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New England by Heart

Plymouth MA Tour: Life Goes On

This tour takes you beyond the essentials of the waterfront to a few other favorite places in Plymouth. The Sparrow House, Jenney Museum and Plimoth Grist Mill are paired nicely with a walk along Town Brook going to or from Brewster Gardens. It’s about a half mile stretch all told. 

If you’re stringing this tour with Burial Hill, you’re already almost there, and you can exit the hill between the Old Fort site and the big obelisk (Robert Cushman), turning right at the bottom of the stairs and meandering down to Summer Street, where you’ll land right in front of the Jenney Museum. You’ll end this tour in Brewster Gardens. There’s also a free parking lot on Spring Lane if you prefer to drive up here.

If you’re starting this tour at the waterfront, do Brewster Gardens first then follow the brook path up to the three buildings. You can then follow your tracks back to Brewster Gardens and the waterfront, or head across Summer Street to Burial Hill and wander back that way

This way from Burial Hill

Richard Sparrow House

First stop is the Richard Sparrow house, billed tenuously as the oldest surviving house in Plymouth, with claims that the house was built by 1640, but that is not clear from historical records. What is known is that Jonathan Sparrow (Richard’s son) sold the property to George Bonum in 1679 and that the house was occupied at that time by Bonum’s son-in-law. The date of construction is unknown. Richard Sparrow did have a house on Summer Street, but it appears to have been at the corner of Summer Street and Spring Lane, not the location where the existing “Richard Sparrow House” sits. All that said, the property was for sure built prior to 1679, and what’s a few decades between friends? It’s still one of the small number of 17th century buildings still standing. The site is half pottery and handcrafted product gallery, and half museum. Both are delightful – and this is a quick stop – you’ll be in and out in a half hour or less.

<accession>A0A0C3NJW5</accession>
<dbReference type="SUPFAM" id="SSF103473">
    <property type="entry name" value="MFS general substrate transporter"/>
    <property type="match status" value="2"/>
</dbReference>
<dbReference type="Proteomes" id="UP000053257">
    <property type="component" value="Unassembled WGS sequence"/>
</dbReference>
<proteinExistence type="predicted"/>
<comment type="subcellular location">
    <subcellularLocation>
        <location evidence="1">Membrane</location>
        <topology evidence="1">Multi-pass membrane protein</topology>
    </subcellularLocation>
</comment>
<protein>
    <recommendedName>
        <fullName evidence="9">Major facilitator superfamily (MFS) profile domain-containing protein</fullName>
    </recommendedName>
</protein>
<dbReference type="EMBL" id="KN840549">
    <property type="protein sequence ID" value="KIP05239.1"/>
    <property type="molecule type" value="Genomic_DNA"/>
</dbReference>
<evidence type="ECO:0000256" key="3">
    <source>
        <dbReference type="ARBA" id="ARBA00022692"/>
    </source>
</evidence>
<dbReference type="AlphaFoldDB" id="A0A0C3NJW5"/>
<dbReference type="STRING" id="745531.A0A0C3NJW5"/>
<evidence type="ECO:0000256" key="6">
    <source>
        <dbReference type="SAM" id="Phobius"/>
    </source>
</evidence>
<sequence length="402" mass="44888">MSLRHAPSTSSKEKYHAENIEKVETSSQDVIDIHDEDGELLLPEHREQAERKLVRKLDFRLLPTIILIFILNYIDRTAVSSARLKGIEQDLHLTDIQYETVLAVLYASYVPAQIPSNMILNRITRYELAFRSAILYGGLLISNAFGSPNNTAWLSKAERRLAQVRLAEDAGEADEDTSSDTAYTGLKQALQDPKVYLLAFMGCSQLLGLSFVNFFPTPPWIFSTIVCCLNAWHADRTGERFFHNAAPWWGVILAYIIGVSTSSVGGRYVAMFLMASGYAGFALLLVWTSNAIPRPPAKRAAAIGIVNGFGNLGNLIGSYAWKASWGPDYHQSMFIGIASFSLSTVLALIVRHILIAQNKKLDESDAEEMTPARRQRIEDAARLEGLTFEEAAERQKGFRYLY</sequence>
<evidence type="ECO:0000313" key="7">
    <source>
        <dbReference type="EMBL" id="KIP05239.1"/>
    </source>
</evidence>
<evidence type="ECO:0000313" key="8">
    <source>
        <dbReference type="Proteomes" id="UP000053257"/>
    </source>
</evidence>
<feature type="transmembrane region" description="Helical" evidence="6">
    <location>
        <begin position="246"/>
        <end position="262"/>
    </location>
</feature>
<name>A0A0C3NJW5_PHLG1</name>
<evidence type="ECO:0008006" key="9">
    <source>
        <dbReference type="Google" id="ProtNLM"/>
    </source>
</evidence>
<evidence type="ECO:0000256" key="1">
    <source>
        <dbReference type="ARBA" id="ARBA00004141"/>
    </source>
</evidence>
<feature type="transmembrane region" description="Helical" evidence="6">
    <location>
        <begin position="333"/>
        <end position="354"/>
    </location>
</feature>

Jenney Interpretive Center

Next door to the Richard Sparrow House is the Jenney Interpretive Center, also known as the Jenney House and Jenney Museum, or simply “The Jenney”. You can take a 90 minute tour here, which is well worthwhile, even if it covers places you’ve already visited. Leo Martin leads these tours and is a fountain of knowledge and wisdom. In any case, stop in to the little shop and pick up some history.

Plimoth Grist Mill

After your Jenney visit, turn down Spring Lane to the Plimoth Grist Mill (formerly the Jenney Grist Mill). You need to go down the stairs into the gift shop to get the tickets, then head back up to the grist mill. You’ll end up after the tour back a the gift shop, so no need to shop first.

Before going into the mill, look first over the railing to see the fish ladder for the herring running upstream. If it’s spring, you may see this fascinating event. More to come on this after you finish with the mill.

This is a quick tour, but interesting. They do actually use this grist mill to produce grits, cornmeal, flour, and other grains, which you can buy at the store.

Brewster Gardens

After the tour, coming out of the gift shop, you’ll head to the left and up the steps and around to the back of the mill. (There’s a pub there if you’re at the point of contemplating a pint). If not continue on and stop at brook overlook and read about the herring runs. Then continue on the path along Town Brook. You’ll pass under Main Street (actually Main Street Extension at this point, Lord knows why) and into Brewster Gardens. Cross the bridge and check out The Pilgrim Maiden statue.

Brewster Garden bridge over Town Brook
The Pilgrim Maiden

Meander around and enjoy this beautiful park, then exit via the white pergola and you’ll be back on Water Street by Cole’s Hill.

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